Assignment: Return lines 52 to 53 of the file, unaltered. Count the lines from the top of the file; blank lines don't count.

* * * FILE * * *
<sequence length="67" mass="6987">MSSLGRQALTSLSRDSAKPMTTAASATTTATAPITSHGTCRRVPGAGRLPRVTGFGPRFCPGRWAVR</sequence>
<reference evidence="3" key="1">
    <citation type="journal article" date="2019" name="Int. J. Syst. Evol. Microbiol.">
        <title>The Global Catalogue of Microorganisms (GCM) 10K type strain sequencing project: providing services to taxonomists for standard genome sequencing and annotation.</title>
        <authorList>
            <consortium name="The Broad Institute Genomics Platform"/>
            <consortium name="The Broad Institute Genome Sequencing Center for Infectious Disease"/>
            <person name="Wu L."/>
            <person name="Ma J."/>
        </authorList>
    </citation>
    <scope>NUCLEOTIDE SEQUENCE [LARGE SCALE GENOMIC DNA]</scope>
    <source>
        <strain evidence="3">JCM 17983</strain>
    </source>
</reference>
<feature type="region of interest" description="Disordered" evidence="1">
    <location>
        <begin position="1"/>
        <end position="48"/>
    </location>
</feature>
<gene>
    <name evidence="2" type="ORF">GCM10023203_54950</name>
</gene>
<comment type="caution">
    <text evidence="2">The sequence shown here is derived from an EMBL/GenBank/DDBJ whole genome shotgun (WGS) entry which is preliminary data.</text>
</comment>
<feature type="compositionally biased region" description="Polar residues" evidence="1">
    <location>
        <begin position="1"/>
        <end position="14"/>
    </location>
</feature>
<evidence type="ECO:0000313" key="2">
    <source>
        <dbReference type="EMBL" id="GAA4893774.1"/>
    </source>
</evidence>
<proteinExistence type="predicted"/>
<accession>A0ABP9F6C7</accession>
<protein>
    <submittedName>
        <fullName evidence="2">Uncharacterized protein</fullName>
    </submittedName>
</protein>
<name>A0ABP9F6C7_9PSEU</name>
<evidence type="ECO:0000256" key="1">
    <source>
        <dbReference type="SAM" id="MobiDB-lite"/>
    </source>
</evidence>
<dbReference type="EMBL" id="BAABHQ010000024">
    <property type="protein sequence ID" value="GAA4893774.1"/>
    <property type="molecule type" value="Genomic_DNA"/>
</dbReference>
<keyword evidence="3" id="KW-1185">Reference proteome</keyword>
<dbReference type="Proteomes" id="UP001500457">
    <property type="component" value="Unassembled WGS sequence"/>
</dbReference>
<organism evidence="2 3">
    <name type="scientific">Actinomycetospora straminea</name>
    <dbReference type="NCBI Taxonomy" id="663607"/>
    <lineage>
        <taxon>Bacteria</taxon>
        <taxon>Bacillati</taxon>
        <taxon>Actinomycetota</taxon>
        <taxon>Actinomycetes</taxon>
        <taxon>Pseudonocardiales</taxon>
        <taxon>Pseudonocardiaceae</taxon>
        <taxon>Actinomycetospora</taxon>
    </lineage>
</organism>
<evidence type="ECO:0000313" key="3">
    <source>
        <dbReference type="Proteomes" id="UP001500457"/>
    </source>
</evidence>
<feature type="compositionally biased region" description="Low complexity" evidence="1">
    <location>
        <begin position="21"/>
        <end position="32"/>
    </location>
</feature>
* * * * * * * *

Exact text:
</evidence>
<dbReference type="EMBL" id="BAABHQ010000024">